If there is anything that characterizes the spirit of this age, it would be the pursuit of pleasure.
I think I would not be too far off course when I suggest the philosophies and mind-sets which govern our modern world are simply extensions of this pursuit. Unlike the great philosophical pursuits of the past, our modern philosophical positions are more pragmatic than they are intellectual- more formed by our morals (or lack thereof) rather than the lofty thoughts that framed our moral stances. Modern doctrine is formed by what we happen to like doing.
One modern philosopher observed that there is not a "perversion anywhere in the universe that is not too deviant that there is not an academic somewhere arguing support for it."
While the pursuit of pleasure on the surface might seem like a valid and perhaps even a good goal, the reality is such a pursuit leaves the pursuer bankrupt.
One of the most poignant observations on this comes from Dr. Ravi Zacharias who said, "One of the loneliest times in life is when you achieve some coveted end, only to find out it leaves you empty...Pleasure without boundaries produces life without purpose. That is real pain. No death, no tragedy, no atrocity - nothing really matters. Life is sheer hollowness, with no purpose" (Zacharias: "The End of Reason," p. 41).
It saddens me that those whose only goal is to "live for the moment" (existentialism) spend a great deal of their time casting stones at religion in general and Christianity in particular as the main aggregates that hinder our pleasure. Nothing could be further from the truth.
There is an interesting verse in Psalm 128. The first verse of that Psalm reads, "Happy are those who respect the Lord and obey him" (NCV).
Now that runs counter to modern dogma. Our modern dogma declares that if we want happiness, we need to be free to pursue it any way we like. Furthermore, we are told everyone has the right to their own pursuits. Now, we really don't believe that because, frankly, such a philosophy is the breeding grounds for the worst atrocities.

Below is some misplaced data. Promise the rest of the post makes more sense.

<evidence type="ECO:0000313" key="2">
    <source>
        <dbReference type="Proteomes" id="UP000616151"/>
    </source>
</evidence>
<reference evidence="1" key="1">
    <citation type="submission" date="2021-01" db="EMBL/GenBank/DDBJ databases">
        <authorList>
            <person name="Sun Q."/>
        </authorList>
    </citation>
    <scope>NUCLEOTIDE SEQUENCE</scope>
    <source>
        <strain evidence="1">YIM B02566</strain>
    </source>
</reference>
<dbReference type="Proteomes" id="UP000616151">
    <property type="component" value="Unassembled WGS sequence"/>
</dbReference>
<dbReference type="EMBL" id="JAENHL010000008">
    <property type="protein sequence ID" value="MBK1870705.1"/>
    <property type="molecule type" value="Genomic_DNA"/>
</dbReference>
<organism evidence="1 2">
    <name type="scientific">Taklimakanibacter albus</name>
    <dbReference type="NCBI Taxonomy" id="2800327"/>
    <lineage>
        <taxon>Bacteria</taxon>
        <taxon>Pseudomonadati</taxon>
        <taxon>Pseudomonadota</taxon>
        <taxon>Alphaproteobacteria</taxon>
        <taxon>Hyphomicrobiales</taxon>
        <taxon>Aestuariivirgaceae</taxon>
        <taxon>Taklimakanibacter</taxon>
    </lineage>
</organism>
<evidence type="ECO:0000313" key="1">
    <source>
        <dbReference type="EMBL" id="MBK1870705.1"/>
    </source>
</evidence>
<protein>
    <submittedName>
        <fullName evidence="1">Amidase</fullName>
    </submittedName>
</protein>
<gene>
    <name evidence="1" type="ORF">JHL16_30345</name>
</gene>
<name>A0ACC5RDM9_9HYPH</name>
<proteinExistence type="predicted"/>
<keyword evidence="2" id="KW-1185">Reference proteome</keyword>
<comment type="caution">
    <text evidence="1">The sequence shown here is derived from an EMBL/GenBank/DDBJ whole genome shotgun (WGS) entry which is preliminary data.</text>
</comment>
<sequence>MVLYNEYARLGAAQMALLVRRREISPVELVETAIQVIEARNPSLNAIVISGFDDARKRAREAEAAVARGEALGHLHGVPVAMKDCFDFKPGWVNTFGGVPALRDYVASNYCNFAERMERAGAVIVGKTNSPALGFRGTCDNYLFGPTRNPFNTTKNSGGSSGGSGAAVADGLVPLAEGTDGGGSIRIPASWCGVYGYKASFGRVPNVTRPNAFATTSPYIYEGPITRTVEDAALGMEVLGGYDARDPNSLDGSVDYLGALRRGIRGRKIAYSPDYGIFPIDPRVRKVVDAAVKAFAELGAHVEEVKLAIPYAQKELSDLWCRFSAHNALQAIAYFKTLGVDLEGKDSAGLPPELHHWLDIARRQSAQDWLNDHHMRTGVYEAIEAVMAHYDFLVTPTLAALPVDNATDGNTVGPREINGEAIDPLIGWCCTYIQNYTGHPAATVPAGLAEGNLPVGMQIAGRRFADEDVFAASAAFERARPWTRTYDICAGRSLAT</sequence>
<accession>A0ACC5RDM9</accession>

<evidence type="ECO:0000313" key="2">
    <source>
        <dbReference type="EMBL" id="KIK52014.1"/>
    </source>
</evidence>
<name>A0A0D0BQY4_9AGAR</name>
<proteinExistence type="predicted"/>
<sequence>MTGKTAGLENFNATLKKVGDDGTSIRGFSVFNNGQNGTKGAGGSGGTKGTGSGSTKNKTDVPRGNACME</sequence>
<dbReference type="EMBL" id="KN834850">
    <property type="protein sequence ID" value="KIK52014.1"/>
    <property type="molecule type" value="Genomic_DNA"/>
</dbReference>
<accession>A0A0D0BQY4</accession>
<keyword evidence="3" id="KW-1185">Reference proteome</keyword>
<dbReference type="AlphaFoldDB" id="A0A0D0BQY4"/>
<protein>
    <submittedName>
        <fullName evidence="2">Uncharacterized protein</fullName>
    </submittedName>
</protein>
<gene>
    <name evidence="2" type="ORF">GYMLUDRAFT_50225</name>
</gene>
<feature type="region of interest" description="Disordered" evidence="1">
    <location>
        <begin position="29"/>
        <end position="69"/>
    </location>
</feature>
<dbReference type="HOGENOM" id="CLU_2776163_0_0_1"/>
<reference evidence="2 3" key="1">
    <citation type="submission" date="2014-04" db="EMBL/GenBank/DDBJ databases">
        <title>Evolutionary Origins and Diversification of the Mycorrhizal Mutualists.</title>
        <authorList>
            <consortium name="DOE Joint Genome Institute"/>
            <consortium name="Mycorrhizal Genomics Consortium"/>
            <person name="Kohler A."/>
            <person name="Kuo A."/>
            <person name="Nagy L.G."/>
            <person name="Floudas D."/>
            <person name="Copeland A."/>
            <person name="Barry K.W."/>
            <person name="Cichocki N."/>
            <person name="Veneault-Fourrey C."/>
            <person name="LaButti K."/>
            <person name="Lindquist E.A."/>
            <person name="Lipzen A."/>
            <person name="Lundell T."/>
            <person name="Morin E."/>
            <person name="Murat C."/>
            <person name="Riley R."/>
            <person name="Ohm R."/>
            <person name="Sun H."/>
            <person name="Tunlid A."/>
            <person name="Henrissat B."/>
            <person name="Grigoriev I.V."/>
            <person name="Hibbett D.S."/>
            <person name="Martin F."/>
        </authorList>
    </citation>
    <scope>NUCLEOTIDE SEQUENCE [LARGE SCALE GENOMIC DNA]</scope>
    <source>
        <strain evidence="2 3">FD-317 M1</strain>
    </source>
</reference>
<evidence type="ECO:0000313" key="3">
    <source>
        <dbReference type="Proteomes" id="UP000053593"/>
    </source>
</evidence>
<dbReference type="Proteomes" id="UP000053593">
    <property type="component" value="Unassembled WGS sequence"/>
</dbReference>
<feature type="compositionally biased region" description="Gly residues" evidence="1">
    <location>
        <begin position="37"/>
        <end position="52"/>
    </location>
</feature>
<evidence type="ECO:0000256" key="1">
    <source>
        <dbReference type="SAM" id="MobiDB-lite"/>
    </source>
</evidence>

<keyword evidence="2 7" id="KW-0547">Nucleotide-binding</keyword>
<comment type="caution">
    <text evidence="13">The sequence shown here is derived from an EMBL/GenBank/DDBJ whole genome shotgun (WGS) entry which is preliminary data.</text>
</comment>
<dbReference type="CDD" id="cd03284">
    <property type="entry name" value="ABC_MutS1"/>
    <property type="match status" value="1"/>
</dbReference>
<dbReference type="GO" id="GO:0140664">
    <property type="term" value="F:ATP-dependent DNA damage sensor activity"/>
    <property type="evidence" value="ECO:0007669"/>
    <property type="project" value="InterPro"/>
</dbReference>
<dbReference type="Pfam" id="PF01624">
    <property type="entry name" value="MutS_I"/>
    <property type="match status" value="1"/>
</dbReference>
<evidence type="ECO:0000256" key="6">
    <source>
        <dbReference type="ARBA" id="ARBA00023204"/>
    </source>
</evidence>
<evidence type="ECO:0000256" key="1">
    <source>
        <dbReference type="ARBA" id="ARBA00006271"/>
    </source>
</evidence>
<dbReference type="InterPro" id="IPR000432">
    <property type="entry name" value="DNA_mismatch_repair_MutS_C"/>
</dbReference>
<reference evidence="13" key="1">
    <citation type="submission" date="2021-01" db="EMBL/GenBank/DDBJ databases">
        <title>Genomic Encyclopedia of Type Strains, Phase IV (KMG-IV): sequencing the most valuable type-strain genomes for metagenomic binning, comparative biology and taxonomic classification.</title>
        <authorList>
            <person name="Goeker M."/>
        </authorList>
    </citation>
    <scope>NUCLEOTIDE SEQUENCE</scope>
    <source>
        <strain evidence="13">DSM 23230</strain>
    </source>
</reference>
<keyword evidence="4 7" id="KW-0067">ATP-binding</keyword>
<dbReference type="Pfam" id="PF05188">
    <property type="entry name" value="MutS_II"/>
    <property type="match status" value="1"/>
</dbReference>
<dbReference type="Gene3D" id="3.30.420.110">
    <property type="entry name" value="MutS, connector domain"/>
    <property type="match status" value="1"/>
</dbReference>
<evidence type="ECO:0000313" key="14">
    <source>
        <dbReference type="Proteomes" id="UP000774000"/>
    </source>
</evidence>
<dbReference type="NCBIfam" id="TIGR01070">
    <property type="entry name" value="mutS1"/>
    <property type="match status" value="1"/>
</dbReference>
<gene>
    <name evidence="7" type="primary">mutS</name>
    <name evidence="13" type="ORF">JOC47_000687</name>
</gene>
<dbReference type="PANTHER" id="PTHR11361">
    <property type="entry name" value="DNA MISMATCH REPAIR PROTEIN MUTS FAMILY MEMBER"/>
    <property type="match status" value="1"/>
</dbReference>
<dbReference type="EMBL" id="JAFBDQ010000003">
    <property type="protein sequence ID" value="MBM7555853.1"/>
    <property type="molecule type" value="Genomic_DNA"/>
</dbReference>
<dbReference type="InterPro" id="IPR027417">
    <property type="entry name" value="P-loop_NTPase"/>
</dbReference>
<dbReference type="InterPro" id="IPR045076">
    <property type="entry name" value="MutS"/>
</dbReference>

If the pursuit of pleasure is really paramount and my pleasure requires another's removal from this life, well, you get the point.
You may argue that my truth is valid, but you can't live consistently with that view. You know, you must know, that there are actions that are right and there are actions that are wrong-- and argue as you might, when the dust settles, the only basis for moral decisions is an absolute lawgiver.
All of us want our own way. That desire comes disguised in varying costumes, but the very essence of our sinful nature is to want our own way.
That was the problem of Adam and Eve. With the tree of the Knowledge of God and Evil, I do not believe that the "tree" contained a magical potion that helped them gain insight into what might be right or wrong. Nor do I believe that it gave them an experiential knowledge of right or wrong (though that certainly did happen).
Rather, I believe the test (and thus the name of the tree) was to see if they would trust God for their needs or if they would insist on determining for themselves what they thought was right or wrong for them. (A problem that persists in our day and has been magnified by post-modern thought).
We really only have two choices. The first choice is we can have it our way and suffer, or the second choice is we can have it God's way and be blessed.
Psalm 128:1 in the New International Version reads, "Blessed are all who fear the LORD, who walk in his ways." The way to personal happiness and spiritual blessing is to follow the Lord faithfully, not to declare independence from him and ruin our lives in the pursuit of elusive pleasures.
One writer observed, "The chains of sin are so light you cannot feel them until they become so strong you cannot break them."
There is a way to personal peace, lasting purpose and ultimate pleasure. That way runs through the cross. You can suffer your way or you can find the satisfaction you've been craving God's way. The choice is up to you. God will not force you to bend to his will in defiance of yours.
Indeed, C.S. Lewis observed that hell is populated by "successful rebels to the end. All of their life they insisted on being left alone, and alas, I'm afraid that is what God has done."
Dr. John Pearrell is pastor of Gateway Community Church. Write him in care of the church at 11677 Brown Bridge Road Covington, GA 30016. Or e-mail him at email@example.com. For more information visit the Gateway website at www.gatewaycommunity.org